Well, not always. Sometimes a location was tacked on to the name as well. An example is Hans Hansen Riis. Of course, there are many other variations in naming that existed there too, but after a few days of research, you’ll generally get the ‘drift’ of how it all worked.

Unfortunately, there weren’t too many unique first names used on the island … Hans, Jorgen, Jens, Anders, Peder, Bendt, Lars, Esper, etc. So how do you track your family when there are a ton of men with common names and you aren’t sure which one is yours?

Research takes some thoughtful reasoning. Surnames are only a clue to the father’s name. They don’t continue down through the family unless you are lucky and descend through Hans the son of Hans who was also the son of Hans and hence end up with three Hansen’s in a row. Of course that really isn’t that much help since there are a lot of unrelated Hansen’s in the area. Remember how common the first name ‘Hans’ is….. Hopefully, your ancestor had a middle name too, which narrows down the number of possibilities.

I’m sure that there is a very good method to trace patronymic lineages. I’ve read a lot of instruction books on the subject but have found that for me personally, the best way to find my ancestors is to inventory all the church and census records in the area, compare birth years and locations and then narrow down the probable candidates to a list of names, places and dates. By adding the known birth date of a child and you now have two points of reference in addition to the birth location of the child.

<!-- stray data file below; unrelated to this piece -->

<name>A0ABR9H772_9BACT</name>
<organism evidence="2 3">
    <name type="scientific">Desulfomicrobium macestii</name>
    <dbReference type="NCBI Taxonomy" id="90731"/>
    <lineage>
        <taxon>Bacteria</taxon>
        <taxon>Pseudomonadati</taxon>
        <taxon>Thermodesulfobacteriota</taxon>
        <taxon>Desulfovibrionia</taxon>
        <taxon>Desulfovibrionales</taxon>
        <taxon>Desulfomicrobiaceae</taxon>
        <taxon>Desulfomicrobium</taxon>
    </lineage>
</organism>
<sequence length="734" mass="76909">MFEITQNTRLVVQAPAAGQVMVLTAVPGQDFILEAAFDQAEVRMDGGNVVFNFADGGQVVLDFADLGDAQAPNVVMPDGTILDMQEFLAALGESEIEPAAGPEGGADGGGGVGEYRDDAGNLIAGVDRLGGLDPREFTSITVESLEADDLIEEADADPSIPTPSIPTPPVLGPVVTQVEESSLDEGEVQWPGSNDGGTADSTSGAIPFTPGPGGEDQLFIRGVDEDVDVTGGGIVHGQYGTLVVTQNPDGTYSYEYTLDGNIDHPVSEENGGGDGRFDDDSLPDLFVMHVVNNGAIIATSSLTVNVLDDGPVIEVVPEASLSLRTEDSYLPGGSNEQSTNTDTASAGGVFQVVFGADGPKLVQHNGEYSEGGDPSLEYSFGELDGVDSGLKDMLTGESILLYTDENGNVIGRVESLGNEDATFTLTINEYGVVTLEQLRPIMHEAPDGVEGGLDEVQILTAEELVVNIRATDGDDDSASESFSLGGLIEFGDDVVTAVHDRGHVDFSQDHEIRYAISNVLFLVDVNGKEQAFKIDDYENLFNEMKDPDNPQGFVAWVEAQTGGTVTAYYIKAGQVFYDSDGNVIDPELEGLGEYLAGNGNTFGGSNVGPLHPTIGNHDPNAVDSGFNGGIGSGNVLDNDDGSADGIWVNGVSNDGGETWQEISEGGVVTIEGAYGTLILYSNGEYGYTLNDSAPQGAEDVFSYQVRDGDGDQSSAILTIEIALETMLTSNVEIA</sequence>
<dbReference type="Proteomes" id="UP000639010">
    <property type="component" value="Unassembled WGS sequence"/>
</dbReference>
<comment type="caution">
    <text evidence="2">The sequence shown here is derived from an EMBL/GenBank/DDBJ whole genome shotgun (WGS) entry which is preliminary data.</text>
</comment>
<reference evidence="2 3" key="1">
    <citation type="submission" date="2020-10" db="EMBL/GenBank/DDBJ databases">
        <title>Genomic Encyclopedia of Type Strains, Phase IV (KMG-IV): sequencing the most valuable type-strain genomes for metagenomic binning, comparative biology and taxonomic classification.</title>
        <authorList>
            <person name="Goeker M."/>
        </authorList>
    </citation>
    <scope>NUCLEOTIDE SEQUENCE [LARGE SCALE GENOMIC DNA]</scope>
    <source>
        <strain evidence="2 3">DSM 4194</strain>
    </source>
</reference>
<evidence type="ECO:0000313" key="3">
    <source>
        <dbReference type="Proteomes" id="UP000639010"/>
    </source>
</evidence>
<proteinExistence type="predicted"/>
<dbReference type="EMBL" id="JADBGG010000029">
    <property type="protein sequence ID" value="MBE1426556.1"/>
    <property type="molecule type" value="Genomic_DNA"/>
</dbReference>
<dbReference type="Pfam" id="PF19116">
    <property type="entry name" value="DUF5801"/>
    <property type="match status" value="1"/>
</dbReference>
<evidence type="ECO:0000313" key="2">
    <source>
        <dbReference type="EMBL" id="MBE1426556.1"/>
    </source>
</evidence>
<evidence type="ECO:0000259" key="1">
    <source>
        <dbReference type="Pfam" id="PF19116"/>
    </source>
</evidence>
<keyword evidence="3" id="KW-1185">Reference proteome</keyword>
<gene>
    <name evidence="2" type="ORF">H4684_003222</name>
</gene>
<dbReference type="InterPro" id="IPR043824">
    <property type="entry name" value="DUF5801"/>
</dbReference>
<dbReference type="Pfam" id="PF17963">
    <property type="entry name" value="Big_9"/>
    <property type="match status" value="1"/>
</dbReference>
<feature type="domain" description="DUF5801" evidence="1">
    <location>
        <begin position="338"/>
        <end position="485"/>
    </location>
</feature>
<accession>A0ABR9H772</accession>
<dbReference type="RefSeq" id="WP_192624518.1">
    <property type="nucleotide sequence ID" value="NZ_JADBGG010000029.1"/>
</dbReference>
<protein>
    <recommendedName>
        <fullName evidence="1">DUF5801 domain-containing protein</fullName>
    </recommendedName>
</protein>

To the readers, if you have great hints, tips and instructions about researching ancestors who used patronymics as a naming convention, leave a note and links on this post so we can all benefit from your knowledge.

I rely on touring the ancestral locations and look for probable migratory patterns. I’ve described using Google Earth as a research tool in other postings. It is my constant companion when I’m doing research farther back in time. I plot the results of ‘probable’ or ‘possibles’ individuals and locations, save the file and add the known locations.

The visual representation helps in the quest. Granted, folks may have moved long distances back then, but usually the ‘distance movers’ are few in numbers. Most folks stayed in a fairly small radius on a map. You just need the town and parish names so you can start your search.

During the evenings this week, I’ve toured all the churches, graveyards and farmlands where my ancestors lived on Bornholm using Google Earth. Thanks to other users who have posted photos of the locations and have attached them to the database, I’ve had a grand time. Although the smells and ambiance were missing, my imagination filled in a lot of the blanks. I can still smell the fish smoke houses when I think about them.

If you’d like to take a quick tour of the churches that served my ancestors using Google Earth, click here. Once the program launches, just click on Tools > Play Tour. (Yes, I’m assuming you already have the free Google Earth program installed on your computer).

Have you created files of the birth, marriage, death and burial locations of your family yet? If not, go for it. It is easy and you’ll quickly find out how useful this tool is in your research and ancestral remembrance.

If you’d like a quick photo tour of the beautiful and unique Bornholm island and its buildings, play the video below.